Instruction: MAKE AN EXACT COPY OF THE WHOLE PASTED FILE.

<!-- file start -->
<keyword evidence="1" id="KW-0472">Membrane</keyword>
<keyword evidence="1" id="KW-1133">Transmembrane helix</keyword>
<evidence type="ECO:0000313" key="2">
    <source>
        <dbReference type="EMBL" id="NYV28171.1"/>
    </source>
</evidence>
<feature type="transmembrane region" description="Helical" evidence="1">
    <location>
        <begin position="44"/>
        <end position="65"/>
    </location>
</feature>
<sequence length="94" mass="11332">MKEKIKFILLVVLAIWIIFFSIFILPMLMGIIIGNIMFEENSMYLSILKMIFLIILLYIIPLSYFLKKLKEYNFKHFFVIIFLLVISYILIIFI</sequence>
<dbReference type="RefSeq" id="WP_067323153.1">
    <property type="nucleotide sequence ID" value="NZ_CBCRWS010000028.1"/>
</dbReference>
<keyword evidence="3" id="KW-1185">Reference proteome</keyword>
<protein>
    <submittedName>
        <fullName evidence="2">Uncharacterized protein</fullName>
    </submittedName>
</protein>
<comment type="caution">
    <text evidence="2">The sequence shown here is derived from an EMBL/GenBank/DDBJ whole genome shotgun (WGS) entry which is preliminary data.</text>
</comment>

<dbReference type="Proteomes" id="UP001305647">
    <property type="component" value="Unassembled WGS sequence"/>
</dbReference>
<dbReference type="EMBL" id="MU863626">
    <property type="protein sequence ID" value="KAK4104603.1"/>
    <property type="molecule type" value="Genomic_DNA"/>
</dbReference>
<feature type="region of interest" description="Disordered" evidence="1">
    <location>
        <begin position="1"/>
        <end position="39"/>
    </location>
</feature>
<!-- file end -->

<keyword evidence="1" id="KW-0472">Membrane</keyword>
<keyword evidence="1" id="KW-1133">Transmembrane helix</keyword>
<evidence type="ECO:0000313" key="2">
    <source>
        <dbReference type="EMBL" id="NYV28171.1"/>
    </source>
</evidence>
<feature type="transmembrane region" description="Helical" evidence="1">
    <location>
        <begin position="44"/>
        <end position="65"/>
    </location>
</feature>
<sequence length="94" mass="11332">MKEKIKFILLVVLAIWIIFFSIFILPMLMGIIIGNIMFEENSMYLSILKMIFLIILLYIIPLSYFLKKLKEYNFKHFFVIIFLLVISYILIIFI</sequence>
<dbReference type="RefSeq" id="WP_067323153.1">
    <property type="nucleotide sequence ID" value="NZ_CBCRWS010000028.1"/>
</dbReference>
<keyword evidence="3" id="KW-1185">Reference proteome</keyword>
<protein>
    <submittedName>
        <fullName evidence="2">Uncharacterized protein</fullName>
    </submittedName>
</protein>
<comment type="caution">
    <text evidence="2">The sequence shown here is derived from an EMBL/GenBank/DDBJ whole genome shotgun (WGS) entry which is preliminary data.</text>
</comment>

<dbReference type="Proteomes" id="UP001305647">
    <property type="component" value="Unassembled WGS sequence"/>
</dbReference>
<dbReference type="EMBL" id="MU863626">
    <property type="protein sequence ID" value="KAK4104603.1"/>
    <property type="molecule type" value="Genomic_DNA"/>
</dbReference>
<feature type="region of interest" description="Disordered" evidence="1">
    <location>
        <begin position="1"/>
        <end position="39"/>
    </location>
</feature>